trap (someone or something) in (something)
1. Literally, to ensnare or confine someone or an animal with or within something. He trapped the rabbit in a homemade snare. He managed to trap the burglar in the cellar while he waited for the police to arrive. I refuse to kill animals, so I trapped the rodent in a cage and released it in the forest.
2. To prevent someone or something from leaving something or some place. Often used in passive constructions. The accident trapped hundreds of drivers in traffic on the highway. I hate being trapped in the office when the sun is shining outside.
3. To prevent someone or something from escaping from or progressing beyond some situation or set of circumstances. Often used in passive constructions. The two companies have become trapped in a legal deadlock over this issue. A confluence of different forces has trapped tens of thousands of people in this region in a cycle of poverty.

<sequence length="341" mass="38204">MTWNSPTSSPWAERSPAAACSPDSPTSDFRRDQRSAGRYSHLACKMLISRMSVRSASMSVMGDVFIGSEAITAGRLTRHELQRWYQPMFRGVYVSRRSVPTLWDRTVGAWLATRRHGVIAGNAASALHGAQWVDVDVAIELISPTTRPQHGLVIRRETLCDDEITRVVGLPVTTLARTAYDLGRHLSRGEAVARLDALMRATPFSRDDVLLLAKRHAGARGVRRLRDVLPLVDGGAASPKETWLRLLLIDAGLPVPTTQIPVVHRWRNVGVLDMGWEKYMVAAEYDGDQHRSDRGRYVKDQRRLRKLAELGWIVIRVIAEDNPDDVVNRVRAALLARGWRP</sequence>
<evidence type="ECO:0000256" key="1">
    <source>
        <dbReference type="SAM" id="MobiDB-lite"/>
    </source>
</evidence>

4. To catch someone or something in some duplicitous moment or action. Often used in passive constructions. The prosecutor trapped the defendant in a lie that exposed his involvement in the crime. I felt like the interviewer spent the whole time trying to trap me in inconsistencies in my application.
trap someone or something in something
to catch someone or something in a trap. Jed accidentally trapped Tex in his bear trap. Jerry trapped a rabbit in his trap.
trap someone in something
to catch someone in an inconsistency or contradiction. The lawyer trapped the witness in his inconsistencies. She trapped herself in her own argument.